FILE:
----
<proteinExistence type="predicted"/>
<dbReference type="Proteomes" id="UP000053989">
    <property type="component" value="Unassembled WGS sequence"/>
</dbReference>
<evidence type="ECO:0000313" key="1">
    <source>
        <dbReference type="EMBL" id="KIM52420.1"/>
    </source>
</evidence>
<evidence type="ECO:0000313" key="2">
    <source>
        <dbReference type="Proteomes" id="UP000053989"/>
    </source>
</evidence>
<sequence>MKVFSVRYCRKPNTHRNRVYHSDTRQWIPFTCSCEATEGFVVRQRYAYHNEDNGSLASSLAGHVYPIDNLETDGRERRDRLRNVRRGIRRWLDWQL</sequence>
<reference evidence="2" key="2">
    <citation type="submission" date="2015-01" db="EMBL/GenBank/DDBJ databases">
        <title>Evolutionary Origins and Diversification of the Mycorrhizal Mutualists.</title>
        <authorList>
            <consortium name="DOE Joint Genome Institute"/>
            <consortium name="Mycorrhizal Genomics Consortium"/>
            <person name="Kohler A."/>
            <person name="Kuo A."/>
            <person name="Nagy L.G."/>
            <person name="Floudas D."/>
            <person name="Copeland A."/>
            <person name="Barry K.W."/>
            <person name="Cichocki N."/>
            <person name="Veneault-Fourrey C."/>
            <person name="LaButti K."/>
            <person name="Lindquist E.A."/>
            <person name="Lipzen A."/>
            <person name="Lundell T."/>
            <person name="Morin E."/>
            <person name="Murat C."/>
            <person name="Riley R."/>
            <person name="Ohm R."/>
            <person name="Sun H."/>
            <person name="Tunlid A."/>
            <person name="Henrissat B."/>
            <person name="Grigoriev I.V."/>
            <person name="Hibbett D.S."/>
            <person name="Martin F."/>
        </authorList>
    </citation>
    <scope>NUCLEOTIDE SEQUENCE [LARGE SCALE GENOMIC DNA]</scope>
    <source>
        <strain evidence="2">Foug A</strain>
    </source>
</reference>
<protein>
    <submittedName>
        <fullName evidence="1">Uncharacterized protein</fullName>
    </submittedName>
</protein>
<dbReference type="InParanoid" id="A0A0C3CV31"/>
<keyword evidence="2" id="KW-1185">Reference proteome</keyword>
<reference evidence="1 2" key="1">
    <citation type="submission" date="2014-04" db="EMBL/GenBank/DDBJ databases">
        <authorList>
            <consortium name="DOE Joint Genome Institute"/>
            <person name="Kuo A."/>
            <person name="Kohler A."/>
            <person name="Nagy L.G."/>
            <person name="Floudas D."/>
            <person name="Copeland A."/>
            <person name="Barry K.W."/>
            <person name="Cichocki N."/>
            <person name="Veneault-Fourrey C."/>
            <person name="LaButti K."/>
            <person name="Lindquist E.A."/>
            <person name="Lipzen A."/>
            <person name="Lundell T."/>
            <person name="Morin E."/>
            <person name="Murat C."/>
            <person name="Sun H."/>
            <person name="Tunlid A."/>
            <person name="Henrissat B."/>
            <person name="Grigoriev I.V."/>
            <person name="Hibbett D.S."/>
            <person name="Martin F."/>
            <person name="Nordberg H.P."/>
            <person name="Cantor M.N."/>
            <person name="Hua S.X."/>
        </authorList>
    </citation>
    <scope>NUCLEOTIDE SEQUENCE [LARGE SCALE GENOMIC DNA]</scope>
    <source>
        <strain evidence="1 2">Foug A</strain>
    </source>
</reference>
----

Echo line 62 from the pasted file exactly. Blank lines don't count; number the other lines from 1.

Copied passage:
            <person name="Kuo A."/>